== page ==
President Donald Trump wants to reopen parts of the U.S. economy hit by the coronavirus outbreak. Allies close to his 2020 campaign operation are raising red flags — warning it could be imprudent to inject more uncertainty into an already unpredictable crisis.
Those concerns intensified this week when Trump identified Easter Sunday as his target date for relaxing some of the social distancing guidelines his administration has put in place to slow the spread of the virus. The prospect of watching Americans shuffle into “packed churches” on April 12, an image Trump said he hopes to see, has alarmed some of his closest supporters who fear that rushing to end the economic clampdown — without full support from public health experts — could have catastrophic consequences on his bid for reelection.
“What worries me is if this goes south,” said former White House press secretary Sean Spicer. “If he’s right and there are no new cases, and the business community starts to say how amazing that is, then he’s going to look like a hero.”
“But if he opens up Nebraska because there aren’t that many cases there, and more cases suddenly start popping up, he’s going to pay a price,” he said.
A premature “mission accomplished” moment during the Iraq War plagued President George W. Bush the rest of his time in office. Now that same fear is percolating among some Trump allies during his war against coronavirus, countering pressure the president faces from elements of his base to lift restrictions as soon as possible. Moving too soon could exacerbate the health crisis and create an even larger problem for him to overcome closer to the November election.
Anxiety about the direction Trump is headed in, as he looks to revive sectors of the economy slammed by Covid-19, does not extend to everyone in his orbit. Some campaign officials have expressed skepticism themselves regarding the need for long-term restrictions on economic activity and large-scale campaign events. One senior campaign aide even said the president’s signature rallies, where thousands of his supporters often pack elbow-to-elbow inside loud and overheated arenas, are likely to return before the November election, despite dire warnings from top health officials that such gatherings present ripe opportunities for community transmission of the virus.
“We’ll get back to them,” said Tim Murtaugh, communications director for the Trump campaign. “Everybody is in this social distancing situation right now — all campaigns included — but it will pass.”
For the time being, the Trump campaign has put a moratorium on physical gatherings, volunteer events and fundraisers — taking what was once partially a road show, with the president’s rallies and robust voter registration effort, and moving it entirely into the digital sphere.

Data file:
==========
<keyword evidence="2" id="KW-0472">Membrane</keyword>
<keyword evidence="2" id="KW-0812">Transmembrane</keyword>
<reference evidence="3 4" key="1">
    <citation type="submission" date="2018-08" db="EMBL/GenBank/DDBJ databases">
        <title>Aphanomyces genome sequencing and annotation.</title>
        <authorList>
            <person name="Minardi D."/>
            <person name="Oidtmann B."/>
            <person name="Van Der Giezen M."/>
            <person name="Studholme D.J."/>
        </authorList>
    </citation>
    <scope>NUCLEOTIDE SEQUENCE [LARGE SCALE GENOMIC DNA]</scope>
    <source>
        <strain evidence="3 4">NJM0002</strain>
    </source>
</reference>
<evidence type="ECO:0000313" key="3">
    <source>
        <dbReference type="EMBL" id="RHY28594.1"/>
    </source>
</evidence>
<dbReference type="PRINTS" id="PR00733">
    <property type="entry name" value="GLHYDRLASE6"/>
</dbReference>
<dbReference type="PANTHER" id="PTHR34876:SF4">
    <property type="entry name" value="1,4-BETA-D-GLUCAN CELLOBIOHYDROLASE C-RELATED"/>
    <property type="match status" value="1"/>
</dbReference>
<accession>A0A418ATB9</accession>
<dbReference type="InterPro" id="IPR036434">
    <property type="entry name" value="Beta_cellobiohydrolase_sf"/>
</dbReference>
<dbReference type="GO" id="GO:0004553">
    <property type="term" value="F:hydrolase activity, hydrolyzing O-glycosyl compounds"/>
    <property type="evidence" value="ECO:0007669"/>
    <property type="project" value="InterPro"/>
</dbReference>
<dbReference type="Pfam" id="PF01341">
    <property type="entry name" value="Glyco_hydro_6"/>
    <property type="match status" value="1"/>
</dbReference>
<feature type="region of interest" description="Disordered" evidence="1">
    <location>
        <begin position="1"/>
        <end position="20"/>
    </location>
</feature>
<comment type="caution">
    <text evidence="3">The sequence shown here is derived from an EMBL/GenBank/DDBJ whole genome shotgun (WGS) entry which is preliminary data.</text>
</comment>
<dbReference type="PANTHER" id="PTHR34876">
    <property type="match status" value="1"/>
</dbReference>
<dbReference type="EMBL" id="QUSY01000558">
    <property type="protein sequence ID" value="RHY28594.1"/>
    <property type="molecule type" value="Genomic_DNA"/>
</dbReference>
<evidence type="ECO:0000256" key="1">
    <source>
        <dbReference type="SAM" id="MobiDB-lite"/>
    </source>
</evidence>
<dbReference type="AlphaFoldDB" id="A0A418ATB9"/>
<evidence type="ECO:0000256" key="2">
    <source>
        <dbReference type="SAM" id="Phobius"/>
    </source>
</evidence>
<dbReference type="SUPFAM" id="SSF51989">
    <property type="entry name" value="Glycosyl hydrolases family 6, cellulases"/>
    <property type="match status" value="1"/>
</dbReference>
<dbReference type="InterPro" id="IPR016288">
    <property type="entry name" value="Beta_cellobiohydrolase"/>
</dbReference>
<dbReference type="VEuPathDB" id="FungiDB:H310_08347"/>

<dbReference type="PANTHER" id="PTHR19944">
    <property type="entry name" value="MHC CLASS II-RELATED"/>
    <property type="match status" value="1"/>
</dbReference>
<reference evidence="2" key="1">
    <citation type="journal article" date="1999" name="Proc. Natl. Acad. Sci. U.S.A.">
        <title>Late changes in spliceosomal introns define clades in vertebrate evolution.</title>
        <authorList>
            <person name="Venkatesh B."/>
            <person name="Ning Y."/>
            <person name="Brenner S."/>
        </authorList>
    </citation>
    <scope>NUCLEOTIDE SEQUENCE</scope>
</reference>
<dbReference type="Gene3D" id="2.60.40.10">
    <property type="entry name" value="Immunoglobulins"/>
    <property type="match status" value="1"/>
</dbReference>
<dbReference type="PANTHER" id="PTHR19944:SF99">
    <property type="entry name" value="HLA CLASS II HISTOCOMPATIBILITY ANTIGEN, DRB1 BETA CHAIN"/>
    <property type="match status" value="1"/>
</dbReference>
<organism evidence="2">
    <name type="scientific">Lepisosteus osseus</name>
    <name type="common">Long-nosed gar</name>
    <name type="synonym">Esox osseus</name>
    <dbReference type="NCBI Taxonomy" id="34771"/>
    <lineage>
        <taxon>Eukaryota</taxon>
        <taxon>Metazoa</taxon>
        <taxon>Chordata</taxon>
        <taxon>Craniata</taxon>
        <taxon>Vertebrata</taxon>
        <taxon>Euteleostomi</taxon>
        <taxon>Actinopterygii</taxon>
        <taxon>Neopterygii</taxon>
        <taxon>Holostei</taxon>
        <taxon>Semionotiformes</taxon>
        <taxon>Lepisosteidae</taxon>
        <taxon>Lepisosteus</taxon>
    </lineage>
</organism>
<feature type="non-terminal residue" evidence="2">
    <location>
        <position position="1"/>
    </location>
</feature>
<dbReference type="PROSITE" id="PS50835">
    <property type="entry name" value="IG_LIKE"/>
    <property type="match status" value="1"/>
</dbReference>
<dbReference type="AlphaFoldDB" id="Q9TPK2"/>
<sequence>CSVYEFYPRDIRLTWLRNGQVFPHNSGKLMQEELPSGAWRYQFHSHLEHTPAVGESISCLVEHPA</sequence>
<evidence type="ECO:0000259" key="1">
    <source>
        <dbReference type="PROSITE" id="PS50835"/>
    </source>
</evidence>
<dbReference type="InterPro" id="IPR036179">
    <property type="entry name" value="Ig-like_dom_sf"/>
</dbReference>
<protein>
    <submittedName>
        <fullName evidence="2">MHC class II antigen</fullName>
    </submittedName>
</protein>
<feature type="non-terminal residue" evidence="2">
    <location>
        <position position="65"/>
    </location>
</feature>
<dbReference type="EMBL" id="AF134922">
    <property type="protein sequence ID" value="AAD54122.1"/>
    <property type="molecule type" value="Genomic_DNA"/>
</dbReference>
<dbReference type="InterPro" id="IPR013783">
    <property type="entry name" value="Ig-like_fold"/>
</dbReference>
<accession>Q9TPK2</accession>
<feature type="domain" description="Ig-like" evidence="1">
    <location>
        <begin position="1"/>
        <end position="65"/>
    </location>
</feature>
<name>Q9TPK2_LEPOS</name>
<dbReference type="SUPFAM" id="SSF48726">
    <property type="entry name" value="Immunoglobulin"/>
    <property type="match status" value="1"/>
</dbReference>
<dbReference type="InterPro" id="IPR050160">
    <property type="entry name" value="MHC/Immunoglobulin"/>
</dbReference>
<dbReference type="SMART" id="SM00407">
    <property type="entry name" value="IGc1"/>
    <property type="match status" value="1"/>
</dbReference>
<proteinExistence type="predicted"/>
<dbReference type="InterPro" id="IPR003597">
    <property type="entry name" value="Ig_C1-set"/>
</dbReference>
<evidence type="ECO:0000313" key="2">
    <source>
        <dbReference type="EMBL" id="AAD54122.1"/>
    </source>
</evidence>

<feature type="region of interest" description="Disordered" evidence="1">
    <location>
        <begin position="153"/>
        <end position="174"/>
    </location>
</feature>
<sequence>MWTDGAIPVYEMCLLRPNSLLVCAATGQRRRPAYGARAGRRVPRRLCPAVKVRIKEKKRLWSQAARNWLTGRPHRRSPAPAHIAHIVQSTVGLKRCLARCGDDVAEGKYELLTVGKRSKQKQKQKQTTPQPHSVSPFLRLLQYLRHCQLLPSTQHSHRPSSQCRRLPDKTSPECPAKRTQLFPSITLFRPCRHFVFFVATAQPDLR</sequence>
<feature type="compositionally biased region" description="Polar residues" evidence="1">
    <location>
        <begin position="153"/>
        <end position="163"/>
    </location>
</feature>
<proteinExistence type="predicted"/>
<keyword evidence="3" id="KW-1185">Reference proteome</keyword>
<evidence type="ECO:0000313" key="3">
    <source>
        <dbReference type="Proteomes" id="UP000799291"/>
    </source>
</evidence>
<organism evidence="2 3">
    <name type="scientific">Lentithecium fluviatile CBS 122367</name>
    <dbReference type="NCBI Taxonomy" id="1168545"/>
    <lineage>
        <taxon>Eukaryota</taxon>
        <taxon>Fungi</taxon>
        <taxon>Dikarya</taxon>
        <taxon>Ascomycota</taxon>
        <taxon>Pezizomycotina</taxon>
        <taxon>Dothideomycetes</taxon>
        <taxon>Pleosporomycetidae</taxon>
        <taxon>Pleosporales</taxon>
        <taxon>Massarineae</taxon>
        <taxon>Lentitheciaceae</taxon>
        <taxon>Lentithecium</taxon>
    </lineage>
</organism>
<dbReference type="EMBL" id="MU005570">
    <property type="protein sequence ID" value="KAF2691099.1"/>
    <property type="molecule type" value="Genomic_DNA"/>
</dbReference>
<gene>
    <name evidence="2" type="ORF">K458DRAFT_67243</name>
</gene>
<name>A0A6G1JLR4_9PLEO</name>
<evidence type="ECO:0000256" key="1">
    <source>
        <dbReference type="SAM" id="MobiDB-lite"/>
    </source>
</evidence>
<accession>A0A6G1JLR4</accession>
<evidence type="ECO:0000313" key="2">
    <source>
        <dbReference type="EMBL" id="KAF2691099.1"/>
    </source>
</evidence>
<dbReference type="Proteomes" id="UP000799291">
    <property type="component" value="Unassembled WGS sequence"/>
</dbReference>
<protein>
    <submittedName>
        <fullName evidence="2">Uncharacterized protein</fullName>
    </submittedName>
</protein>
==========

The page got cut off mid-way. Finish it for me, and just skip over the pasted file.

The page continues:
Plans to open “community centers” for African American voters were halted earlier this month when landlords stopped allowing site visits to retail spaces available for lease, and state and local officials began placing restrictions on nonessential businesses and social gatherings.
“Office openings will wait,” said one Trump campaign official, noting that some leases have already been signed and officials are still searching for additional locations.
Those who are directly involved in keeping the president’s reelection effort afloat during the global pandemic have billed his digital operation — a project that campaign manager Brad Parscale and White House senior adviser Jared Kushner have invested heavily in over the past four years — as a survival tool of sorts.
“Obviously freezing a presidential campaign is unexpected, but a lot of the plans and strategies we have are able to adapt because the lifeblood of this campaign is its data and digital elements,” a second campaign official said.
Yet a sophisticated digital operation is unlikely to rescue Trump from political peril if his decision to reopen the economy in the midst of a lethal virus proves to be premature.
“That’s just the structure, and structures are only vehicles for delivering messages,” said Rick Tyler, a former spokesman for Sen. Ted Cruz’s 2016 presidential campaign. “We are at the most basic level of disruption — people are furloughed, at home and struggling to find toilet paper — and the question is whether Trump can communicate through this platform that either things would have been far worse if it wasn’t for him, or that America will be back to business-as-usual by the end of the summer.”
Some White House allies have started stress-testing voters to help determine whether the president is striking the right tone by declaring that the cure for protecting Americans from the coronavirus “cannot be worse than the problem itself.”
America First, the primary super PAC dedicated to Trump’s reelection, began asking respondents in a series of polls this week if they fear “catching the virus” more than “losing their jobs,” according to a person familiar with the effort.